The rhetoric between North Korea and Donald Trump eased on Monday and this effected a rally in equity markets. Leaders are often accused when times are tough at home of escalating geopolitical tensions elsewhere in the world to boost their standing in the polls. If Donal Trump had any expectations that his domestic unpopularity may have been boosted by an aggressive stance to North Korea the political press would suggest otherwise. We shall see if the “fire and fury” reaction, goes down well with the average American, but political advisors believe this was just the reaction Pyongyang wanted to further stoke the US versus them view within North Korea. On top of this Donald Trump’s reaction to the events in Charlottesville along with his comments on threatening attacks on Venezuela appear to leave him more isolated than ever.
The latest Merrill Lynch fund manager survey has central bank policy mistake as the biggest tail risk, followed by a crash in the global bond market. Bringing up the rear North Korea or possibly geopolitical risk in general. The first two are linked one would suggest, as investors fear an unexpected move by a central bank will lead to a sharp fall in bond prices, a la 1994. Fund managers don’t appear to fear that tightening monetary policies could curtail growth which could, in turn, lead to a flattening of the yield curve. One suspects the bond market may have been trying to signal this possibility from the start of the year. Perhaps it is interesting that nowhere in the survey is Donald Trump considered as a tail risk to equity markets.
The latest UK inflation data for July, not unsurprisingly as far as we were concerned, came in below expectations for the second month in a row. Core inflation remained at 2.4% as the month on month inflation rate fell 0.1% in the month of July. Producer input prices were flat month on month, however, output prices rose by 0.1%. Later, Wednesday we get average earnings for the month of July. Earnings are rising slower than inflation which has had the effect of squeezing consumers, hence the falling savings rate.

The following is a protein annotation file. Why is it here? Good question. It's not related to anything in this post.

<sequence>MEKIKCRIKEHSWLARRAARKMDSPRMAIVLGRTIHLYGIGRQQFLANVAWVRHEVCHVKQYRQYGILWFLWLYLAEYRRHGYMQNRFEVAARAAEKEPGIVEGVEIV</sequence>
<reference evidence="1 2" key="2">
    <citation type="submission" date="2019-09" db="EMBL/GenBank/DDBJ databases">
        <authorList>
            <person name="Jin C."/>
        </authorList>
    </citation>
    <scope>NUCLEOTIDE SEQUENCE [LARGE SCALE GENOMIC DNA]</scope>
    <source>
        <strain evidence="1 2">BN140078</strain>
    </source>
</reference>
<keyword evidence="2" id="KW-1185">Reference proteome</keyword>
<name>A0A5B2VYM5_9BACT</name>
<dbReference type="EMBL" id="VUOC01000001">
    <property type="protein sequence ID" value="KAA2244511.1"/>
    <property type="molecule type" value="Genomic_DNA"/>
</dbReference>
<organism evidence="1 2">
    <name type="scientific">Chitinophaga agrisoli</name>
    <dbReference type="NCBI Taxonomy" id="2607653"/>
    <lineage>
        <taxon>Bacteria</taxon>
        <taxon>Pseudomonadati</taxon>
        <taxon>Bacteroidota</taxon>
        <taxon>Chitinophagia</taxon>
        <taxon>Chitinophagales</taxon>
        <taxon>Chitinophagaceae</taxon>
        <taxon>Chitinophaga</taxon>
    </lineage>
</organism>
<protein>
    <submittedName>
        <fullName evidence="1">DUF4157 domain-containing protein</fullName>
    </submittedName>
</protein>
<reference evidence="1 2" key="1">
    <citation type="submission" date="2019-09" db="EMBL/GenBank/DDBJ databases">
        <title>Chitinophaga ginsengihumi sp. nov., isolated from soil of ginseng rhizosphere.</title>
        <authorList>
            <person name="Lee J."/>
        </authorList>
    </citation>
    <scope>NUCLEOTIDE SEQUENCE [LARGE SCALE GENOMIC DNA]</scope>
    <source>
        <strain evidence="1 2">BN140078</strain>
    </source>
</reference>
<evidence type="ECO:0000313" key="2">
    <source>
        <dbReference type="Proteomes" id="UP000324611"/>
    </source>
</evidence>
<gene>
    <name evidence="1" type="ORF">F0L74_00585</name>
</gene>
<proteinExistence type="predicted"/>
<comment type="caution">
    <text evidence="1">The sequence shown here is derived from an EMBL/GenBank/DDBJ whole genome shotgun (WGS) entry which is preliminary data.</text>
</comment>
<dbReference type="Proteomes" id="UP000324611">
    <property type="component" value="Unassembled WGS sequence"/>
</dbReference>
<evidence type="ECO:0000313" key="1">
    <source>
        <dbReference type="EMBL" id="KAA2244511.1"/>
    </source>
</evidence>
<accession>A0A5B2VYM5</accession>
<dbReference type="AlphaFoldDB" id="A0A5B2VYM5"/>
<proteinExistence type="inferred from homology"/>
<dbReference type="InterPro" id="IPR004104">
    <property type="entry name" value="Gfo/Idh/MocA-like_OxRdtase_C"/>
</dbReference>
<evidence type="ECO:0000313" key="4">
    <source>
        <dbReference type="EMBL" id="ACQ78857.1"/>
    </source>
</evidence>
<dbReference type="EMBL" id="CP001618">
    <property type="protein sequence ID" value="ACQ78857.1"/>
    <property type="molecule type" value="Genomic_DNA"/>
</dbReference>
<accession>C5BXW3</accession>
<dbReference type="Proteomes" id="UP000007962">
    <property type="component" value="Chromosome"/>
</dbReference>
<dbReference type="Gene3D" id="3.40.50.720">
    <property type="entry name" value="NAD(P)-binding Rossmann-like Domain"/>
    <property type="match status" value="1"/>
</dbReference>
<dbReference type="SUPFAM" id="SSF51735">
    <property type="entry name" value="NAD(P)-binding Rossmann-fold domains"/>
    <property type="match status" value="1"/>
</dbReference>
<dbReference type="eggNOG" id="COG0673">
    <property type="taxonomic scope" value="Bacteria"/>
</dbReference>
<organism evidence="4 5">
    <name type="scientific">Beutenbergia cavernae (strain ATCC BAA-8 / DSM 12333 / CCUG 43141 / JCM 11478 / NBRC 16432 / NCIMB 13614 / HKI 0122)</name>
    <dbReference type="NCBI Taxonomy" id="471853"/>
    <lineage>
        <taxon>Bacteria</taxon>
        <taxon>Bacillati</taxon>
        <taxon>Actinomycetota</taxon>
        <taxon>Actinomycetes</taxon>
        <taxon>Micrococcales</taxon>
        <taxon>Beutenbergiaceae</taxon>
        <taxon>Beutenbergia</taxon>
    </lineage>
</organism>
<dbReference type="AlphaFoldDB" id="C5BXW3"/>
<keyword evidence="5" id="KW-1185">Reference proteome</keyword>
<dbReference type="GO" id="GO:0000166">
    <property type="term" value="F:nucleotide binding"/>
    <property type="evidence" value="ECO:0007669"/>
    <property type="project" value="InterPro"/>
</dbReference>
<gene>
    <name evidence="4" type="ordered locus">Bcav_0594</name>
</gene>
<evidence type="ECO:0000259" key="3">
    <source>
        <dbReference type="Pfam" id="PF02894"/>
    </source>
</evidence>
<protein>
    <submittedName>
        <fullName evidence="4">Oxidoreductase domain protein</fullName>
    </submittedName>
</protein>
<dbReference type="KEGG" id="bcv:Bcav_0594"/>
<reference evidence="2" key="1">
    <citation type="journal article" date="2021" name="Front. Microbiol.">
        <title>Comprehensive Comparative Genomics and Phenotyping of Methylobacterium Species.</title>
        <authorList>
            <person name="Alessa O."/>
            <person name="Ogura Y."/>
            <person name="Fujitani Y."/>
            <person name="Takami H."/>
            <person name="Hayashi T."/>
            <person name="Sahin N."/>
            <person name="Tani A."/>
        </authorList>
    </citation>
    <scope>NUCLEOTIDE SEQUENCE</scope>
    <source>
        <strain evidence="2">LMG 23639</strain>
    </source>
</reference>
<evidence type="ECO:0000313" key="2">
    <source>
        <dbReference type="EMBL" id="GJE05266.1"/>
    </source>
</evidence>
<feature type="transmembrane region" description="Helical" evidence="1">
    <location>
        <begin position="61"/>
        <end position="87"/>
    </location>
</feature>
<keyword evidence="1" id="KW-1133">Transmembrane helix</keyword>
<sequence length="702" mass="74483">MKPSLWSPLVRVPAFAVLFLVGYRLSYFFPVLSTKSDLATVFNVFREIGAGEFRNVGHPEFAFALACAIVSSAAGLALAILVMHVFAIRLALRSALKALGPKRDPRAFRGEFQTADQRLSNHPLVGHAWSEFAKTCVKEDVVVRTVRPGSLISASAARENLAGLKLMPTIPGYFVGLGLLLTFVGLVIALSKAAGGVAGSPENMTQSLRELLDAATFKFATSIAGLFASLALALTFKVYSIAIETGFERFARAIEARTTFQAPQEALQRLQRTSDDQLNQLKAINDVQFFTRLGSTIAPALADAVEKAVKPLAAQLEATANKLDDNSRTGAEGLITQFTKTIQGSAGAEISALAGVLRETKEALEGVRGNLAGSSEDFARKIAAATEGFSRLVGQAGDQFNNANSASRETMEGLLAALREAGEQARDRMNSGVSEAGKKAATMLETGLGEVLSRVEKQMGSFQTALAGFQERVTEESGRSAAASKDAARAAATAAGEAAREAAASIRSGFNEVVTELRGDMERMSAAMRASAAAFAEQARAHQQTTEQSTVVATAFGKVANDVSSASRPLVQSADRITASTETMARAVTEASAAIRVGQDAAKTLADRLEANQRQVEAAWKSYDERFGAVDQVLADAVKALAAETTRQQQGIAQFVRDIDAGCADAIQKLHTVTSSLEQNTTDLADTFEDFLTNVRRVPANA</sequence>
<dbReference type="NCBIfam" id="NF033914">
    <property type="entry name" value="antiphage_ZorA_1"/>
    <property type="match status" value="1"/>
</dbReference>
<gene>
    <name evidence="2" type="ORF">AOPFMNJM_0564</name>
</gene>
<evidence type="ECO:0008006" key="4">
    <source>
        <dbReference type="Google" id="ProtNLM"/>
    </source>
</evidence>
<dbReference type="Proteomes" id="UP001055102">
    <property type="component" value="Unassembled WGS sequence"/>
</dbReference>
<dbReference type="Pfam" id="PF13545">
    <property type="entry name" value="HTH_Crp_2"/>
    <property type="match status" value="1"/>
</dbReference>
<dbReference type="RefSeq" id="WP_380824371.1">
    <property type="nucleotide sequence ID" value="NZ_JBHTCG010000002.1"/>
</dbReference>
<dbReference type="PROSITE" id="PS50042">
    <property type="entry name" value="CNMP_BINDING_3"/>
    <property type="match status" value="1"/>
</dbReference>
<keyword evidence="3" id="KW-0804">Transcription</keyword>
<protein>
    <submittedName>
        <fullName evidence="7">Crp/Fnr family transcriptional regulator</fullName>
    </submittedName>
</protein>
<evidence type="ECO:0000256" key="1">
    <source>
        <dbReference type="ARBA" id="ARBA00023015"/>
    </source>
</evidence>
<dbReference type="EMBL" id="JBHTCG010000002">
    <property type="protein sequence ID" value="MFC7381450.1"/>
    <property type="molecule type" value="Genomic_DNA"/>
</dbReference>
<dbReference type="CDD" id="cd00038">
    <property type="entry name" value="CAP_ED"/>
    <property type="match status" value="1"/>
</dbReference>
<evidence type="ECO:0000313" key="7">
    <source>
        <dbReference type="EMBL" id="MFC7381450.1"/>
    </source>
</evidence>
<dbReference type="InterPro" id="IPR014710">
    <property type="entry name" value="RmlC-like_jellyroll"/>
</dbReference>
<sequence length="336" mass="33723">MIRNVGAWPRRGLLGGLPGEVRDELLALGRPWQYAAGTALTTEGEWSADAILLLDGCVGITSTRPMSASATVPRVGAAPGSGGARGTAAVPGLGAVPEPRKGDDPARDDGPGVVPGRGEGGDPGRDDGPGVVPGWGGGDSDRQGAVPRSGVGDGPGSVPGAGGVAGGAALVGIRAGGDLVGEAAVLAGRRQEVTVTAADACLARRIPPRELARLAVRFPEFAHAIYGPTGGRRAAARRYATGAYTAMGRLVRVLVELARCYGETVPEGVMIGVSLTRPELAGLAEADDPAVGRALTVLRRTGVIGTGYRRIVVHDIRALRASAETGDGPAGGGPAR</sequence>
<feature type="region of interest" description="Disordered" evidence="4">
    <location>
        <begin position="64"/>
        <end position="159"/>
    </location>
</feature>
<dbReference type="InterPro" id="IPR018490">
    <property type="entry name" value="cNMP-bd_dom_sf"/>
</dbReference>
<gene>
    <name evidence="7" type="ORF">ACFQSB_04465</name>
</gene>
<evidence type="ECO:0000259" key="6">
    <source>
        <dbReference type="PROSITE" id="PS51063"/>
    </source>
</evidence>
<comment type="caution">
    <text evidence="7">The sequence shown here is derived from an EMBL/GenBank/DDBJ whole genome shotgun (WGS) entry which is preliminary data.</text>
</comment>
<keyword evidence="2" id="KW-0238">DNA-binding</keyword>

The latest news as to the strength or otherwise of the US economy on Tuesday provided some good news. Retail sales, rose 0.6% in July ahead of expectations. Business inventories also rose in the month of July and the New York State Manufacturing Index rose to the highest level in nearly 3 years. In reaction to this, the US dollar rose and bond prices fell.
The Citi economic surprise index, which records how economic reports come relative to expectations, having slid off a cliff in the first half of the year, has stabilised and even seen something of an uptick. Interestingly on the most recent previous occasion, we saw a similar fall in economic outcome v expectations, in 2015, equity prices only corrected as the data improved.